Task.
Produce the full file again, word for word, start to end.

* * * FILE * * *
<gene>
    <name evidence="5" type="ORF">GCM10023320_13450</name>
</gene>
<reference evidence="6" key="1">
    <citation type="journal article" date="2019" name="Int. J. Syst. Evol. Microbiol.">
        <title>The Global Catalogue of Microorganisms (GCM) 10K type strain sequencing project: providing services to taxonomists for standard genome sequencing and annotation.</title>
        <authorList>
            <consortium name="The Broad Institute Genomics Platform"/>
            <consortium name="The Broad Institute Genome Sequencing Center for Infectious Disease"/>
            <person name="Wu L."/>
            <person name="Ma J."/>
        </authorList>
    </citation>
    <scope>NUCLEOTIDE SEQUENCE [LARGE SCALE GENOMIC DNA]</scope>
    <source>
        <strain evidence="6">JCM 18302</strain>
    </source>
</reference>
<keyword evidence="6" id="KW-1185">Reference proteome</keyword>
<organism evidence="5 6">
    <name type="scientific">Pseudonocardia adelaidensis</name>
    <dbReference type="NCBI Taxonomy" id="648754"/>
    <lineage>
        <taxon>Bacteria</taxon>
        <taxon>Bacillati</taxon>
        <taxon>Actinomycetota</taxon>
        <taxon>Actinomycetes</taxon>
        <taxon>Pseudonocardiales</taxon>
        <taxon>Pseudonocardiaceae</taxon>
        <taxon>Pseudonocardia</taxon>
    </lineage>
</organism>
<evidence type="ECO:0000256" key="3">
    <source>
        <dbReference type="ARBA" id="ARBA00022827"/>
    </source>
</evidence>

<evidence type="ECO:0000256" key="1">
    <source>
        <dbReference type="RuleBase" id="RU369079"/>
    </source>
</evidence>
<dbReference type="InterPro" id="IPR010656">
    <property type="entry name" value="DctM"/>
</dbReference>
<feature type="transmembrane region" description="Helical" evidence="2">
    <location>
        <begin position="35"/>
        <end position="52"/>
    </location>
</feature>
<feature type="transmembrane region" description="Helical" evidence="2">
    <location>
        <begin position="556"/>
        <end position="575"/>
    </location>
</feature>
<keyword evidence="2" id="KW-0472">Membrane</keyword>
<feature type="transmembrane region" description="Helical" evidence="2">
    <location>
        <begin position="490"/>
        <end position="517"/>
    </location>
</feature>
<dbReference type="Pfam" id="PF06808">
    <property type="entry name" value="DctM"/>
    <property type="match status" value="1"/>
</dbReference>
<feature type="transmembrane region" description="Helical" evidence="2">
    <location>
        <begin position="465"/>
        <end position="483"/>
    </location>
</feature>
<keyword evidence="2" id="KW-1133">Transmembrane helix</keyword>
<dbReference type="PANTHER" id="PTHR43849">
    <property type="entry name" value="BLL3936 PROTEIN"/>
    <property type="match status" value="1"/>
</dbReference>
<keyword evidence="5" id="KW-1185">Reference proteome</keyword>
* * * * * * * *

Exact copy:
<gene>
    <name evidence="5" type="ORF">GCM10023320_13450</name>
</gene>
<reference evidence="6" key="1">
    <citation type="journal article" date="2019" name="Int. J. Syst. Evol. Microbiol.">
        <title>The Global Catalogue of Microorganisms (GCM) 10K type strain sequencing project: providing services to taxonomists for standard genome sequencing and annotation.</title>
        <authorList>
            <consortium name="The Broad Institute Genomics Platform"/>
            <consortium name="The Broad Institute Genome Sequencing Center for Infectious Disease"/>
            <person name="Wu L."/>
            <person name="Ma J."/>
        </authorList>
    </citation>
    <scope>NUCLEOTIDE SEQUENCE [LARGE SCALE GENOMIC DNA]</scope>
    <source>
        <strain evidence="6">JCM 18302</strain>
    </source>
</reference>
<keyword evidence="6" id="KW-1185">Reference proteome</keyword>
<organism evidence="5 6">
    <name type="scientific">Pseudonocardia adelaidensis</name>
    <dbReference type="NCBI Taxonomy" id="648754"/>
    <lineage>
        <taxon>Bacteria</taxon>
        <taxon>Bacillati</taxon>
        <taxon>Actinomycetota</taxon>
        <taxon>Actinomycetes</taxon>
        <taxon>Pseudonocardiales</taxon>
        <taxon>Pseudonocardiaceae</taxon>
        <taxon>Pseudonocardia</taxon>
    </lineage>
</organism>
<evidence type="ECO:0000256" key="3">
    <source>
        <dbReference type="ARBA" id="ARBA00022827"/>
    </source>
</evidence>

<evidence type="ECO:0000256" key="1">
    <source>
        <dbReference type="RuleBase" id="RU369079"/>
    </source>
</evidence>
<dbReference type="InterPro" id="IPR010656">
    <property type="entry name" value="DctM"/>
</dbReference>
<feature type="transmembrane region" description="Helical" evidence="2">
    <location>
        <begin position="35"/>
        <end position="52"/>
    </location>
</feature>
<feature type="transmembrane region" description="Helical" evidence="2">
    <location>
        <begin position="556"/>
        <end position="575"/>
    </location>
</feature>
<keyword evidence="2" id="KW-0472">Membrane</keyword>
<feature type="transmembrane region" description="Helical" evidence="2">
    <location>
        <begin position="490"/>
        <end position="517"/>
    </location>
</feature>
<dbReference type="Pfam" id="PF06808">
    <property type="entry name" value="DctM"/>
    <property type="match status" value="1"/>
</dbReference>
<feature type="transmembrane region" description="Helical" evidence="2">
    <location>
        <begin position="465"/>
        <end position="483"/>
    </location>
</feature>
<keyword evidence="2" id="KW-1133">Transmembrane helix</keyword>
<dbReference type="PANTHER" id="PTHR43849">
    <property type="entry name" value="BLL3936 PROTEIN"/>
    <property type="match status" value="1"/>
</dbReference>
<keyword evidence="5" id="KW-1185">Reference proteome</keyword>